PDE subcellular localization/anchoring/interaction with scaffold proteins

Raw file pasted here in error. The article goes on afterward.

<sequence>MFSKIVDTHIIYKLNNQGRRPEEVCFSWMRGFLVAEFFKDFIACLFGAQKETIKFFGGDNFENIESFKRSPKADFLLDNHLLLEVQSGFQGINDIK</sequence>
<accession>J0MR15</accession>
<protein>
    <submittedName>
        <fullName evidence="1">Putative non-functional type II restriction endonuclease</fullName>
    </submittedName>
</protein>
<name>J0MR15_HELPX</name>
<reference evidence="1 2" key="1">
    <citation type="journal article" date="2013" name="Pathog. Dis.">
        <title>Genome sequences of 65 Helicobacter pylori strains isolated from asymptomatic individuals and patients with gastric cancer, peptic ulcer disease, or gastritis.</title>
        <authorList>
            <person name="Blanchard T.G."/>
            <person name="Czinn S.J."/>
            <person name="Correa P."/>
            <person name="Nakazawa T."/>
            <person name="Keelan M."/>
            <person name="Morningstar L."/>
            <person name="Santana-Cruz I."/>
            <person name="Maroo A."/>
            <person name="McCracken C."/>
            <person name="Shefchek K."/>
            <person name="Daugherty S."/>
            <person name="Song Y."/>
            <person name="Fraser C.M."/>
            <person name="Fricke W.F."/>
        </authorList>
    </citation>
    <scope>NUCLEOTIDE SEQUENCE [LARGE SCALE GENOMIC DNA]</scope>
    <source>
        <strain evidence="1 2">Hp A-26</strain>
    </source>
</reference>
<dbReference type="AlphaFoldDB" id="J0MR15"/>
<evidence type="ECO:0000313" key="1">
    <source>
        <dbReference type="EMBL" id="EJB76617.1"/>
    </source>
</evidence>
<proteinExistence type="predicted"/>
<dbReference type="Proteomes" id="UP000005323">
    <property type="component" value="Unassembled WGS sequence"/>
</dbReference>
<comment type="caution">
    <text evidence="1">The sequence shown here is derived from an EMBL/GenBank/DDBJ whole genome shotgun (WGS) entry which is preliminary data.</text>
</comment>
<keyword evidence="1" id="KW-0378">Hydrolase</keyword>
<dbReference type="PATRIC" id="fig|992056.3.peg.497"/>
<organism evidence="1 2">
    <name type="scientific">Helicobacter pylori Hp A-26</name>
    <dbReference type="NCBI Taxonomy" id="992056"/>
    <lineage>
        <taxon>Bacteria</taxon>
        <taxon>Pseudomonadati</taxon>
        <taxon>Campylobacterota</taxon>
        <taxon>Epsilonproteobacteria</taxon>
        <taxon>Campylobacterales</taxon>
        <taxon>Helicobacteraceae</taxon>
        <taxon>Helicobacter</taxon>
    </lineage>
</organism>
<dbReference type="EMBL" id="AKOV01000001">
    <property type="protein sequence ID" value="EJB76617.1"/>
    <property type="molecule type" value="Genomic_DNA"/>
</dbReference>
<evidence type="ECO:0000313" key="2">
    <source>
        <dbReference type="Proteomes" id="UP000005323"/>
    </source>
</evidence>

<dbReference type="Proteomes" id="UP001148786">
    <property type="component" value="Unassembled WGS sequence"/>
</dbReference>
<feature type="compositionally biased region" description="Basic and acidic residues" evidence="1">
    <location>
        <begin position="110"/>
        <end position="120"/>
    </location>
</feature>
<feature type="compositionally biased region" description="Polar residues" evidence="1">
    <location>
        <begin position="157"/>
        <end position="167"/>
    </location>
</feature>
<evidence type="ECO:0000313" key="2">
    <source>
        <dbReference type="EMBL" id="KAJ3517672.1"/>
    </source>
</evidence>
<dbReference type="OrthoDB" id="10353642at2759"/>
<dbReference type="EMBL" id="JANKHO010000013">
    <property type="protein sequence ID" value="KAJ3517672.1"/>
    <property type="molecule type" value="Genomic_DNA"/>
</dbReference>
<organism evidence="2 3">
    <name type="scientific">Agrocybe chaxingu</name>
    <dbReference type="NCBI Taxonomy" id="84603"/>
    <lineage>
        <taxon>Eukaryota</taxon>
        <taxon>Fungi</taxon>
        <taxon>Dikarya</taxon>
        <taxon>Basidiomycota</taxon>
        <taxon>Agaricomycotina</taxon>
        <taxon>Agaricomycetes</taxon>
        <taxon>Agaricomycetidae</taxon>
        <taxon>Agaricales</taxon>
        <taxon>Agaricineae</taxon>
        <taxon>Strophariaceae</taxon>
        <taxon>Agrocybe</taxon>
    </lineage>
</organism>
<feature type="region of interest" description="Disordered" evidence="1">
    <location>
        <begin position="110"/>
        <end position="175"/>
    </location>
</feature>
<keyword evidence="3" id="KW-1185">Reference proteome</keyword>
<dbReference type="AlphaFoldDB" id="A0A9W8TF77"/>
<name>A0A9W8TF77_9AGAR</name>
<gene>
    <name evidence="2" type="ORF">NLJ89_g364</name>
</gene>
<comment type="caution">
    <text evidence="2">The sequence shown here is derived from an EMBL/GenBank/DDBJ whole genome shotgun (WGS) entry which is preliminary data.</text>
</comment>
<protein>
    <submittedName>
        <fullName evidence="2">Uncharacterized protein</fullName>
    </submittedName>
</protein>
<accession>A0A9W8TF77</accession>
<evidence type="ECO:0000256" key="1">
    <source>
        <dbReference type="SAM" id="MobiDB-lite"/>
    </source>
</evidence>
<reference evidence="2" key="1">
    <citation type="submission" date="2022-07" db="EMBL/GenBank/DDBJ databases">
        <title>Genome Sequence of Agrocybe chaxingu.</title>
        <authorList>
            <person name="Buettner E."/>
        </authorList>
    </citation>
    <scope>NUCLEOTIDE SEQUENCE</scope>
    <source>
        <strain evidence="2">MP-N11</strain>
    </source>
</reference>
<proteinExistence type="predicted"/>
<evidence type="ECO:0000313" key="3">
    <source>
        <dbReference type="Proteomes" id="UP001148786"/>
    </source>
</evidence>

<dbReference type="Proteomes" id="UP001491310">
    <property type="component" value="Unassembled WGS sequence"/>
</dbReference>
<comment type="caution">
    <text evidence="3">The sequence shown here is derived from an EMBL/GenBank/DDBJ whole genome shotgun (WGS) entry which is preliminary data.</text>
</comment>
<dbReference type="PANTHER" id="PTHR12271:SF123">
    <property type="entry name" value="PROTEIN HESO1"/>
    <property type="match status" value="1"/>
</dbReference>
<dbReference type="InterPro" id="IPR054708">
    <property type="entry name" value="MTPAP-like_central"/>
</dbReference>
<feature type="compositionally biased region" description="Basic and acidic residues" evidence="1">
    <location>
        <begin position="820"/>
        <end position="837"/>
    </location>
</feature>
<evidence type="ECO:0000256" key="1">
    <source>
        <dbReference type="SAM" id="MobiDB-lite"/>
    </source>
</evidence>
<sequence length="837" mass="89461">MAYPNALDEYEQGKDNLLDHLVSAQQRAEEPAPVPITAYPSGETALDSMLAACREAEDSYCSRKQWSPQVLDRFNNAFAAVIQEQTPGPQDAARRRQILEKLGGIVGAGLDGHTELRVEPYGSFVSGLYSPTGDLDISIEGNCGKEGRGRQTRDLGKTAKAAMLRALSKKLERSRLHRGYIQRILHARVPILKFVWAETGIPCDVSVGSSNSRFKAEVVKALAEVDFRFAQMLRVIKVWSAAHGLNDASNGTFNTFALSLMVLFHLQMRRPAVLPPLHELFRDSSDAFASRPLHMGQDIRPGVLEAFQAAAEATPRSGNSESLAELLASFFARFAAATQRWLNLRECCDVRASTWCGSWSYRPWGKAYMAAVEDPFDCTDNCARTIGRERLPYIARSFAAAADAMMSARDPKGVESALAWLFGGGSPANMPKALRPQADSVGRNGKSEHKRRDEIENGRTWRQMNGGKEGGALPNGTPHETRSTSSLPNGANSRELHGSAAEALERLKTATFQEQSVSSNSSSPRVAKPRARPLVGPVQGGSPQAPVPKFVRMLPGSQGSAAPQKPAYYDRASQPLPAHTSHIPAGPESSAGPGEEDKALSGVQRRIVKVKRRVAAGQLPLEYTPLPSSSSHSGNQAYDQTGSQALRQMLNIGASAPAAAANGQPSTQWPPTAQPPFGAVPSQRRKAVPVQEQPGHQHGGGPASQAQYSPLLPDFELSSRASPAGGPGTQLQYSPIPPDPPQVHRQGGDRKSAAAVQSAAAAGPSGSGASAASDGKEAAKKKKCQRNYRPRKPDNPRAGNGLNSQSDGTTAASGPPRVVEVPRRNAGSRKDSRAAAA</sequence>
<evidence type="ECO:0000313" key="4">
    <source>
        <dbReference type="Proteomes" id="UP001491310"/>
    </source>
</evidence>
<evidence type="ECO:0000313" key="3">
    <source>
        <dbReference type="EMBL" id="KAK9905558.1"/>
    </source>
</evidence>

Nonuniform concentration of PDEs in the cell is consistent with the large body of work published over the last two decades, opening the possibility that high concentrations of PDEs can be achieved in distinct subcellular compartments (Houslay, 2010; Francis et al., 2011). Isoforms of PDE2, PDE3, PDE4, PDE5, PDE6, PDE7, and PDE10 are recovered in the particulate fraction of homogenates from different tissues, indicating direct interaction of the isoenzymes with different organelles or indirect anchoring through other mechanisms (McCahill et al., 2008; Francis et al., 2011). PDE6 isoenzymes are inserted into the membrane through posttranslational prenylation and carboxymethylation (Anant et al., 1992). A splicing variant of PDE2 with a unique N terminus is recovered in the particulate fraction of brain homogenates (Yang et al., 1994), whereas other variants are not. Similarly, different PDE3A forms are detected in heart homogenate (Shakur et al., 2000), with those possessing domains of hydrophobic helices being particulate, whereas shorter forms are recovered in the soluble fraction. A splicing variant of PDE4A, PDE4A1, which shares most of its sequence with all other PDE4A isoforms except for its variant-specific N terminus, is recovered mostly in the particulate fraction, providing a strong indication that the N terminus of different splicing variants may be an important determinant of PDE4 localization (Houslay, 2010). Subcellular enrichment of PDEs in discrete compartments using immunofluorescence has also been widely reported (Juilfs et al., 1997; Jin et al., 1998; Verde et al., 2001; Mongillo et al., 2004; Stefan et al., 2007). Using expression of recombinant proteins and, in many cases, coimmunoprecipitation with endogenous proteins, it has been shown that PDE4s interact with several classes of scaffold proteins. The most notable example is the interaction of PDE4D isoforms with various AKAPs, including AKAP18 (McSorley et al., 2006), mAKAP (Dodge et al., 2001), and AKAP450/Yotiao (Taskén et al., 2001; Terrenoire et al., 2009). Of note, these scaffold proteins also interact with PKA, indicating that the PKA–PDE4 feedback may function within a macromolecular complex. A complete survey of all the PDE interactions with scaffolds can be found in recent reviews (McCahill et al., 2008; Houslay, 2010).